- Finland announced in December that it would buy the F-35, becoming the latest European country to buy the jet.
- Multiple operational factors make the F-35 popular with the US's European partners and allies.
- For many in Europe, choosing the F-35 is as much a geopolitical decision as it is an operational and financial one.
On December 10, Finland announced that it would purchase 64 F-35A Lighting II jets from Lockheed Martin for $11.3 billion to replace its fleet of F/A-18 Hornets.
Although the first F-35s won't arrive until 2026, this is Helsinki's largest military procurement ever and one of the largest in Europe.
Finland is the latest European country to purchase the US-made fifth-generation stealth fighter, and the decision puts it in a growing group of European militaries that use or will use the jet.
The most recent buyer was Switzerland, which announced in June that it would buy 36 F-35As in a $5.5 billion deal and touted the jet's "entirely new, extremely powerful and comprehensively networked systems for protecting and monitoring airspace."
A fine balancing act
Finland has traditionally been non-aligned. It is not a member of NATO, but it cooperates with NATO countries and is a member of the EU. It fought two wars with the Soviet Union in the 20th century but now maintains a working relationship with Russia, with which it shares an 830-mile border.
During a visit to the country in October, NATO Secretary General Jens Stoltenberg said Finland its one of the NATO's closest partners.
"We share the same values. We share the same security challenges, and therefore, it absolutely makes sense that NATO and Finland are working closely together on issues of common importance," Stoltenberg said.
Stoltenberg added that "NATO's door remains open" should Finland decide to apply for membership. However, accession is not particularly popular with the Finnish public and some of its political leaders.
Lightning over Europe
Besides Finland and Switzerland, Belgium, Poland, Denmark, Italy, Norway, the UK, and the Netherlands also operate one or more F-35 variants or are awaiting delivery of the aircraft.
The latter five countries are among the founders of the F-35 program. (Turkey was also a key partner but was kicked out after buying Russia S-400 air-defense system.)
Greece has also expressed interest in Lockheed Martin's cutting-edge aircraft and there are reported talks between the company and Spanish and Czech officials. Further, on February 2, Romanian President Klaus Iohannis expressed his country's intention to buy F-35s.
Multiple operational factors make the F-35 popular with the US's European partners and allies.
The fifth-generation jet is a multirole combat aircraft focusing on air-superiority (air-to-air) and strike (air-to-ground) missions.
The F-35 has a force-multiplier effect, with intelligence, surveillance, and reconnaissance (ISTAR) capabilities that increase the effectiveness of friendly air, naval, and ground units by providing them with valuable battlefield data in real-time. The F-35 has been characterized as "the quarterback of the skies" due to these capabilities.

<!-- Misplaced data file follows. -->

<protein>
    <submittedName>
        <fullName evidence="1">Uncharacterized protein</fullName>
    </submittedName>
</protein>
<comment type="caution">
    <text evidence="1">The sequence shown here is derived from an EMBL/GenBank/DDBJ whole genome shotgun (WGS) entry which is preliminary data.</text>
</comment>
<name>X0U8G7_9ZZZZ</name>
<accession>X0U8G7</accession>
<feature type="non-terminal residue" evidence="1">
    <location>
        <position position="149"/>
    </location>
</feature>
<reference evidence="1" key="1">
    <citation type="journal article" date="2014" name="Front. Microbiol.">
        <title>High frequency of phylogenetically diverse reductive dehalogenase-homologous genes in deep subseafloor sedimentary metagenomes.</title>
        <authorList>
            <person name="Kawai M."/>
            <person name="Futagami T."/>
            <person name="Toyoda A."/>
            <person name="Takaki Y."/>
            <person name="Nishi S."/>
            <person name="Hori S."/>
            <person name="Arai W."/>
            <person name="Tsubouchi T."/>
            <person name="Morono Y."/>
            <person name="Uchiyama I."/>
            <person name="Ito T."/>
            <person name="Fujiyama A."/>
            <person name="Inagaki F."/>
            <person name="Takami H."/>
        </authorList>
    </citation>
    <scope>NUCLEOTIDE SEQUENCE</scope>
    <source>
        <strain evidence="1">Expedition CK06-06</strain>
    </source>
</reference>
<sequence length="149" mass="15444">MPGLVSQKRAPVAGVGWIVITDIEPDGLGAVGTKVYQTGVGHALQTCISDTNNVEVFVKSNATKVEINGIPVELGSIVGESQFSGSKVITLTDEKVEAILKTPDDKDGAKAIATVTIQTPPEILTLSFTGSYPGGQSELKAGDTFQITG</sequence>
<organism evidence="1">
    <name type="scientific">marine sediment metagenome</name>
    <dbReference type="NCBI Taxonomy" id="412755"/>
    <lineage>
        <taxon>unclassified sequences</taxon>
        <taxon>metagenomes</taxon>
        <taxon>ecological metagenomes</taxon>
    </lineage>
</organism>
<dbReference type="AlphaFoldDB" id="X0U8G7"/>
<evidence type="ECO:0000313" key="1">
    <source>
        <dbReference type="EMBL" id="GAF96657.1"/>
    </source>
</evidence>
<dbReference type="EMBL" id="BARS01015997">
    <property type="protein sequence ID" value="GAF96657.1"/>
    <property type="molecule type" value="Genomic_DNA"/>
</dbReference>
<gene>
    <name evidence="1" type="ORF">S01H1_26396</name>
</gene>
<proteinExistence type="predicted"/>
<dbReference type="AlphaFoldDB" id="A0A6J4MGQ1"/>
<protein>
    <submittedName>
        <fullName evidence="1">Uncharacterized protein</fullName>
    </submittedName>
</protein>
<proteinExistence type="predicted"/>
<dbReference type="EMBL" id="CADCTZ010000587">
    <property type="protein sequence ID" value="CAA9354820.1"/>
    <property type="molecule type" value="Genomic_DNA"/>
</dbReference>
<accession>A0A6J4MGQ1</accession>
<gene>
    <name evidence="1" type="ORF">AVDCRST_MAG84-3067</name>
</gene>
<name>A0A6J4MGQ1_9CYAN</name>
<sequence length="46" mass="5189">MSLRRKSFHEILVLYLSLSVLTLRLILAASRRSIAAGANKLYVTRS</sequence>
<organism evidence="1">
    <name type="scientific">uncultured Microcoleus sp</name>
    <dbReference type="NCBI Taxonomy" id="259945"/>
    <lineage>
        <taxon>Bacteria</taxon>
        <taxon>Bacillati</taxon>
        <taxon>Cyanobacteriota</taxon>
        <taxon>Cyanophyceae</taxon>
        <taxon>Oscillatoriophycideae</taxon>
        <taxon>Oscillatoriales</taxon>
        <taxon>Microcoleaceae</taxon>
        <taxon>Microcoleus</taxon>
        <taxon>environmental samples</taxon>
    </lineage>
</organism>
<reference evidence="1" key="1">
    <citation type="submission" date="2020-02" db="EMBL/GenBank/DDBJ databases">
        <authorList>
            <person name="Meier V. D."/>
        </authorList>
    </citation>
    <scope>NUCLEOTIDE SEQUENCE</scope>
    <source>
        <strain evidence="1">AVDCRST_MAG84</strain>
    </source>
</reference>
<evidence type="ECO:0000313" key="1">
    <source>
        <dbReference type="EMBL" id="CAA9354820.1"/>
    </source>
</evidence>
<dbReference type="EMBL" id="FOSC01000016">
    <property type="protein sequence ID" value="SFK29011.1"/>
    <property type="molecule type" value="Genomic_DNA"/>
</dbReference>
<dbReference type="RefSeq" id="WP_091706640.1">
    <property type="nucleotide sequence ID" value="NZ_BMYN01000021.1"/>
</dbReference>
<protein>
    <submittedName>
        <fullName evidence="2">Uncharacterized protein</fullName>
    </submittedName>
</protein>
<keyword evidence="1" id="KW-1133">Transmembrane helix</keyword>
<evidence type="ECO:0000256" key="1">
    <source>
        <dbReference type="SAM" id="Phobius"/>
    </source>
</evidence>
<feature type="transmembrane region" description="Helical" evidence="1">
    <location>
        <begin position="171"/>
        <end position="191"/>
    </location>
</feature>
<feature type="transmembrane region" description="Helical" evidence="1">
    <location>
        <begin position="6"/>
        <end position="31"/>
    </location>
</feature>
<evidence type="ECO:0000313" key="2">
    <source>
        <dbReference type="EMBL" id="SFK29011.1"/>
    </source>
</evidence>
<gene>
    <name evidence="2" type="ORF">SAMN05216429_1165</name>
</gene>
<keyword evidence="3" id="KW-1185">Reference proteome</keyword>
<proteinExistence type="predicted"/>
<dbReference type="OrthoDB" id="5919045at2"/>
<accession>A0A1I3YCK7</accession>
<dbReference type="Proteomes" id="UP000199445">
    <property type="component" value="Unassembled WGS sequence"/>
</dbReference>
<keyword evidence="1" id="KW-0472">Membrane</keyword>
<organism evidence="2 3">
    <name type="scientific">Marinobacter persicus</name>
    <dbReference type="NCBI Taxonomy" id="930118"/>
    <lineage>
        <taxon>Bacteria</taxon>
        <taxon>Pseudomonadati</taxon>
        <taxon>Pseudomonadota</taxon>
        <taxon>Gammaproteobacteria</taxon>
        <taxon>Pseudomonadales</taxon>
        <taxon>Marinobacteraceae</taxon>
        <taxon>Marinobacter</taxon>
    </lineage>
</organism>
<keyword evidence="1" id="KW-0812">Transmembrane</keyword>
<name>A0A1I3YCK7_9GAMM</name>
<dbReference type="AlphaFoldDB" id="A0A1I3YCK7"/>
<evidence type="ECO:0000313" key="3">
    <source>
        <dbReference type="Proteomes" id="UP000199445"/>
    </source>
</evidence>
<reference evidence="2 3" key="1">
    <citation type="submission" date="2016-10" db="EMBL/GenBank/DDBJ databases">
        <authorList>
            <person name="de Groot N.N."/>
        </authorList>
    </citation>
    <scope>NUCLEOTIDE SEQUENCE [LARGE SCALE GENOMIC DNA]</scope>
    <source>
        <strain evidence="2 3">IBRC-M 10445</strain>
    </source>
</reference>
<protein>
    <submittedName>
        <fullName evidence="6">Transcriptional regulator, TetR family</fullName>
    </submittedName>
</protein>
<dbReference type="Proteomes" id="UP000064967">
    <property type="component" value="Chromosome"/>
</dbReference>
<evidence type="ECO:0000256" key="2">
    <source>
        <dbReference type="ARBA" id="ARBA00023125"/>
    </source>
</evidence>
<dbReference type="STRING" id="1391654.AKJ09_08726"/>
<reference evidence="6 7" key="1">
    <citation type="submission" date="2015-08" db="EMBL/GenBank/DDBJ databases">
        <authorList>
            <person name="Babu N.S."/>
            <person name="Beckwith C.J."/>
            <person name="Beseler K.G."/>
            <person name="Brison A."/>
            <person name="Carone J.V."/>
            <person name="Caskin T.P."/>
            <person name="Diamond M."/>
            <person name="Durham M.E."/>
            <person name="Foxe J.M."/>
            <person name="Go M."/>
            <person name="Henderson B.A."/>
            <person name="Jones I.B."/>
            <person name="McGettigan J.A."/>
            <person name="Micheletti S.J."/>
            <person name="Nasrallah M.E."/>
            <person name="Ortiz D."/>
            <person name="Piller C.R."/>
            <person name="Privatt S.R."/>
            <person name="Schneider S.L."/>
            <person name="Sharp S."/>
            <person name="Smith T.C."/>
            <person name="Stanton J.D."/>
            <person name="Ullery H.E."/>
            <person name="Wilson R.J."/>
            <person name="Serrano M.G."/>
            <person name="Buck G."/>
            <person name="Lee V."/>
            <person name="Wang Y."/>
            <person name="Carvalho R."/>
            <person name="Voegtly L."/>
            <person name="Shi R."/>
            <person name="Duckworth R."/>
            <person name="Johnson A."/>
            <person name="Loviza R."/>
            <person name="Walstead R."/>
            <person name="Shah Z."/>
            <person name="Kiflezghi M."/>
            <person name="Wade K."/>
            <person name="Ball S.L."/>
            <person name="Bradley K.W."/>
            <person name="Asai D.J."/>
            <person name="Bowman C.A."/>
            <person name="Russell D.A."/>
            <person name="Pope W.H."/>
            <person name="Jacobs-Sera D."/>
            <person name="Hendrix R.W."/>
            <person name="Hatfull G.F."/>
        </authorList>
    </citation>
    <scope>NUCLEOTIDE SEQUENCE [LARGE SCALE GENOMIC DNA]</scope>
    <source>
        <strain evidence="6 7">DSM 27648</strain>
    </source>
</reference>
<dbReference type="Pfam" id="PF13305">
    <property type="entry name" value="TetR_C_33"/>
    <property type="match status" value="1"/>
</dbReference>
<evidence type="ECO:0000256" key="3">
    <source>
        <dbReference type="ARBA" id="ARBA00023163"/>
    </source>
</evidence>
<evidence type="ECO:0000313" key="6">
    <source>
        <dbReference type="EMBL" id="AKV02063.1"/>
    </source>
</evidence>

The F-35's survivability is increased by its stealth profile. The aircraft has internal mounts for its weapons to maintain that profile, but it can be also configured in "Beast Mode," trading stealth for firepower.
Besides its impressive capabilities, the F-35 is seen as an economical purchase. Often, the cost of the fifth-generation stealth fighter is lower than the cost of fourth-generation aircraft — Switzerland cited price as a factor in its decision.
Nevertheless, the cost of operating and maintaining the aircraft is significant — for example, its stealth coating has to be re-applied after every flight.
Additionally, by buying the American fighter, countries can increase their industrial links to the US since their domestic industries often manufacture some of their jets' components.
With an eye to Russia
For many European countries, however, choosing the F-35 is as much a geopolitical decision as it is an operational and financial one, especially given Russian activity in recent years.
Large purchases of cutting-edge equipment like the F-35 often lead to closer cooperation with the US, such as through training for pilots and maintainers. Using the same systems also improves military interoperability with the US.
These factors could act as a deterrent to Russia and led Poland to skip its usual competitive procurement process in order acquire the jet sooner. It is not known how the F-35 would fare against Russia's S-400. (Concern about exposing the jet to that system drove the decision to kick Turkey out of the program.)
Nevertheless, not all the European countries buying the F-35 see the Russian threat the same way.
Finland's chief of defense said in December that he saw no concerning operations in Finland "immediate vicinity" and that there was "no military threat directed at Finland."
Finland has increased its military readiness in recent weeks, with an official saying there was no direct threat but still a risk from ongoing military activity.
"The more military action there is, even if it was just innocent movement, the higher the risk that something happens," the official said.
Constantine Atlamazoglou works on transatlantic and European security. He holds a master's degree on security studies and European affairs from the Fletcher School of Law and Diplomacy.